But the exchanges didn’t pass with flying colors, which taints the review and could give traders and investors a false sense of security for directing funds onto these platforms.

“This inspection does not guarantee the absolute safety of the 12 exchanges. The result indicates the 12 exchanges satisfy the minimum requirement for their operations. It is like a driver’s license. It is hard to tell whether they are good drivers or not” according to KBA Chairman Jeon Ha-jin.

The KBA appears to have kowtowed to the exchanges, doubling its review period in an attempt to give the trading companies more time to meet their seemingly loose standards.

South Korea’s Crypto Landscape

The Ministry of Strategy and Finance said today that the government will “ease requirements for new technology support, including the blockchain technology investment support.” This is expected to include expanded tax reductions “for new growth engine investment.”

Indeed, South Korea’s cryptocurrency regulatory landscape is evolving. Last month, the Financial Services Commission unveiled new guidelines to combat money laundering activity at financial institutions that transact in virtual currencies. Regulators also appear to have probed a trio of leading banks that have facilitated cryptocurrency accounts — Nonghyup, Hana Bank, and Kookmin.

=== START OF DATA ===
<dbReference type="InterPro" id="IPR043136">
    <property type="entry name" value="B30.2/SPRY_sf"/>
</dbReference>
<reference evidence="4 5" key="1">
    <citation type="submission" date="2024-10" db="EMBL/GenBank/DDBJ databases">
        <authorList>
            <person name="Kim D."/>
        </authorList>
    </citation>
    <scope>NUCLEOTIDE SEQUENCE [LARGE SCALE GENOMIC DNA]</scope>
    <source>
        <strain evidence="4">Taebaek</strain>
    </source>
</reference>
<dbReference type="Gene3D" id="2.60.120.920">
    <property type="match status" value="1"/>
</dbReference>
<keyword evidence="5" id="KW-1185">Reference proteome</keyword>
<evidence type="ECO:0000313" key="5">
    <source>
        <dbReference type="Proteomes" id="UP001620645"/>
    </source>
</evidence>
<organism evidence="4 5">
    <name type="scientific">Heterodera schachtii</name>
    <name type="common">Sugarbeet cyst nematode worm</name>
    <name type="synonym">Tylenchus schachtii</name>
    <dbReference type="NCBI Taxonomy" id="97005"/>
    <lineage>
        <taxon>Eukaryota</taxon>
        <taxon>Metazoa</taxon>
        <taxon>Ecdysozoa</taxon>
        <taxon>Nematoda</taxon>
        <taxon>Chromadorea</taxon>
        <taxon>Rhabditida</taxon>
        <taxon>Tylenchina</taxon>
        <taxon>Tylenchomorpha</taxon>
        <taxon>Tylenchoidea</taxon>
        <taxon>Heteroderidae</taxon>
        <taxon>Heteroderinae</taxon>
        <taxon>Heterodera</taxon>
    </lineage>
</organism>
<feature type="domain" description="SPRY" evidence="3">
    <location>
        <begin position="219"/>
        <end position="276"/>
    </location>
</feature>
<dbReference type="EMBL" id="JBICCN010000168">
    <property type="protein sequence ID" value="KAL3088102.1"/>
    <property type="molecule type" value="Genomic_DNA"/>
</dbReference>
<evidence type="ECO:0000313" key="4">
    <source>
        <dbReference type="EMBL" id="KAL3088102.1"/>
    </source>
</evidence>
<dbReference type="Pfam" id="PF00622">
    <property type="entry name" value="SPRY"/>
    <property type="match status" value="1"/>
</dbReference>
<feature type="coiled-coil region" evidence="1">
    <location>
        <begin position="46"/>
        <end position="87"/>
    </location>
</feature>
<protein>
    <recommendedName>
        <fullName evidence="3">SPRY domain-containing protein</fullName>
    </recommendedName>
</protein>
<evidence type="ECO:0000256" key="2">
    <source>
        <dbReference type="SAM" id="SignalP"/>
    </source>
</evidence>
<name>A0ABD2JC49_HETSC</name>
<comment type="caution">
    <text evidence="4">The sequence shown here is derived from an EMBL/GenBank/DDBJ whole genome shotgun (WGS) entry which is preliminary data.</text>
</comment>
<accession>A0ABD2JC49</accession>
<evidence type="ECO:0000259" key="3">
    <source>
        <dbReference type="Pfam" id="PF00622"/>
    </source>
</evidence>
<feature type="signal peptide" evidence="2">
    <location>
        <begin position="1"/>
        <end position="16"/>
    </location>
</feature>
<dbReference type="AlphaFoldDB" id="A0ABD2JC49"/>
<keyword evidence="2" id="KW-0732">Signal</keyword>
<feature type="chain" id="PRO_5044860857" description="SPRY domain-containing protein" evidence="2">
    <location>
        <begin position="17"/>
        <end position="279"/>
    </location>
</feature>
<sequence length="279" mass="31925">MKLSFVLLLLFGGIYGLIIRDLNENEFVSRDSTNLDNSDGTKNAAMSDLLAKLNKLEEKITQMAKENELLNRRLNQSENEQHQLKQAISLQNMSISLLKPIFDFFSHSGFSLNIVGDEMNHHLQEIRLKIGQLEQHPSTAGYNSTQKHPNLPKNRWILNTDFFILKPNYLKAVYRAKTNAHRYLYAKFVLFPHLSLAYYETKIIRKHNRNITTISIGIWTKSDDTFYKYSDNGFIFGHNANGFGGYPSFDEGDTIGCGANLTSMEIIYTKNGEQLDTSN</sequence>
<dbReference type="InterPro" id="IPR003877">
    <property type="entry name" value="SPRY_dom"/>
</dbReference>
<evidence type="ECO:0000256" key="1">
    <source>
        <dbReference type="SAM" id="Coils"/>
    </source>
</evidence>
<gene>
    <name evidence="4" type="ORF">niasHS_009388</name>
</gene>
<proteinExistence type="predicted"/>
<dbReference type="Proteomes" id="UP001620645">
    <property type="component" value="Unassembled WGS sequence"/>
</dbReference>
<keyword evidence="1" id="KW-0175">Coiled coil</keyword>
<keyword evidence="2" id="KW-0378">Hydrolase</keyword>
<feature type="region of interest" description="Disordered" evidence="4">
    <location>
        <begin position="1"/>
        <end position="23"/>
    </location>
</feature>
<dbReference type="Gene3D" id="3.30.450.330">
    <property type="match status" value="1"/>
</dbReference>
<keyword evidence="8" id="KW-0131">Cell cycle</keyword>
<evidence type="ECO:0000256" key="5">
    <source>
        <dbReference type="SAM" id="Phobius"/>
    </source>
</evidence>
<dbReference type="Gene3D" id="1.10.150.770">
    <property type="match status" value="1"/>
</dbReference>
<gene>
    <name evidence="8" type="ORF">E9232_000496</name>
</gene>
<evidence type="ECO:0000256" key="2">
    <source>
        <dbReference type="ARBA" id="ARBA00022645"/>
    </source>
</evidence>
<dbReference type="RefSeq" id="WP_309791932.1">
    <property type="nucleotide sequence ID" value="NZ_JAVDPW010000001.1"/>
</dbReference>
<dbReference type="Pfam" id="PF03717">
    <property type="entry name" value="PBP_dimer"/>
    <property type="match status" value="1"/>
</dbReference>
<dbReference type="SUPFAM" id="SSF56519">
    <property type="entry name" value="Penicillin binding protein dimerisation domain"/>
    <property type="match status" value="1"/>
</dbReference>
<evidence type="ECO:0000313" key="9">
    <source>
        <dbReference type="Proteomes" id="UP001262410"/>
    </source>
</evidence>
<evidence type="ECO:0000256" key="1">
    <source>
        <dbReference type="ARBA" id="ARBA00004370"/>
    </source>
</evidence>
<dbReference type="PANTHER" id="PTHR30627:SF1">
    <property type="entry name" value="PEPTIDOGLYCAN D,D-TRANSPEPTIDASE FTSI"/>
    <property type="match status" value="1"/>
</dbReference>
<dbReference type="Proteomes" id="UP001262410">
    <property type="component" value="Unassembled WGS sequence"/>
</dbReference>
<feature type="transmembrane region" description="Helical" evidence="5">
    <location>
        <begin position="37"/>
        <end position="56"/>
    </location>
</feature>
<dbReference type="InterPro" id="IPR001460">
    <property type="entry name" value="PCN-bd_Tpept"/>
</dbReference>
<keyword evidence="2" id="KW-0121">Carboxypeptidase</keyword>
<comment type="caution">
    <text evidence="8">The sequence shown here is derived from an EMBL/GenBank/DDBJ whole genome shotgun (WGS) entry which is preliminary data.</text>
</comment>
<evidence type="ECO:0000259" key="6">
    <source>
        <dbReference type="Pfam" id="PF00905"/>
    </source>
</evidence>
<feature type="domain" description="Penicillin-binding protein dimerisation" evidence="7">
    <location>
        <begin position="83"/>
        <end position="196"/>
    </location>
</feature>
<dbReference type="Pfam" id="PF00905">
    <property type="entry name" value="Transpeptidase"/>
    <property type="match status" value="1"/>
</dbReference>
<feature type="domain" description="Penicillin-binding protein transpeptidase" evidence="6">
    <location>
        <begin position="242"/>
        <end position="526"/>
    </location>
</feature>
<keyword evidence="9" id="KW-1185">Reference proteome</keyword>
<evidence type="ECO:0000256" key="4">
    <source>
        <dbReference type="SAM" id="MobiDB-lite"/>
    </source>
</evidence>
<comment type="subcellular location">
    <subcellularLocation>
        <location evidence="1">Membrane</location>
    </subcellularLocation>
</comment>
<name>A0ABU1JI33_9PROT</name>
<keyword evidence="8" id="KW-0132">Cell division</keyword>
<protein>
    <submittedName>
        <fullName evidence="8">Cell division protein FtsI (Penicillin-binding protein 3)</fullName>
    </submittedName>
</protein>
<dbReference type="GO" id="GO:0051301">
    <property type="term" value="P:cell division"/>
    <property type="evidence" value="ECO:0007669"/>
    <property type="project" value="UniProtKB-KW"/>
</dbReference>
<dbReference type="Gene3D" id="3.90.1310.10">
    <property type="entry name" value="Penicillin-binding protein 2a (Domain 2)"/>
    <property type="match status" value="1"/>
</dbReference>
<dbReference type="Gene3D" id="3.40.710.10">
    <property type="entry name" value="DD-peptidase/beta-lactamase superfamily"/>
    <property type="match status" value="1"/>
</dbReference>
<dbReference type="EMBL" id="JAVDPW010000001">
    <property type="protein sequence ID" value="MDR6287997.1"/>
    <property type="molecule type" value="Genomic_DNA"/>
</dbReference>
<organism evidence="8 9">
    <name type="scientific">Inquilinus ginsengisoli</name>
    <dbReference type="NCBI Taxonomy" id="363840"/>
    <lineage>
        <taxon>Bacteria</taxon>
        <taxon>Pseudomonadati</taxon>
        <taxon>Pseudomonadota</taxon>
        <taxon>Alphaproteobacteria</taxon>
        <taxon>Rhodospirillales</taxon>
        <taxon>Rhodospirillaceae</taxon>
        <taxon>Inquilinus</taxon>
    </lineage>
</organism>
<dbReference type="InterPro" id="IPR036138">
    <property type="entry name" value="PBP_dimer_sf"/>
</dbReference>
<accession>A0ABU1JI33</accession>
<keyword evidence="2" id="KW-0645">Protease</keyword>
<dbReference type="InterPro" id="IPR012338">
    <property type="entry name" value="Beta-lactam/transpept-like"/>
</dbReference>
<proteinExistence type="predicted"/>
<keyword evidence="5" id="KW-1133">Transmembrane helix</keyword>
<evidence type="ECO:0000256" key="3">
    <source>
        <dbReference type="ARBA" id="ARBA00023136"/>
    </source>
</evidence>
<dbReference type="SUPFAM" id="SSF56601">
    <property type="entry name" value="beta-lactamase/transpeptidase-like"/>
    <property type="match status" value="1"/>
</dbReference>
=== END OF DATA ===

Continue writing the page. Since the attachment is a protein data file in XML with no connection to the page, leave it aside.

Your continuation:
The bottom line is that policymakers are requiring exchanges and banks alike to follow stricter know-your-customer standards, all of which is encouraging despite where the self-regulating KBA fell short and is a step toward the crafting of formal regulation of the cryptocurrency industry in South Korea.

Featured image courtesy of Shutterstock.

Important: Never invest (trade with) money you can't afford to comfortably lose. Always do your own research and due diligence before placing a trade. Read our Terms & Conditions here. Trade recommendations and analysis are written by our analysts which might have different opinions. Read my 6 Golden Steps to Financial Freedom here. Best regards, Jonas Borchgrevink.

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4.6 stars on average, based on 24 rated postsGerelyn has been covering ICOs and the cryptocurrency market since mid-2017. She's also reported on fintech more broadly in addition to asset management, having previously specialized in institutional investing. She owns some BTC and ETH.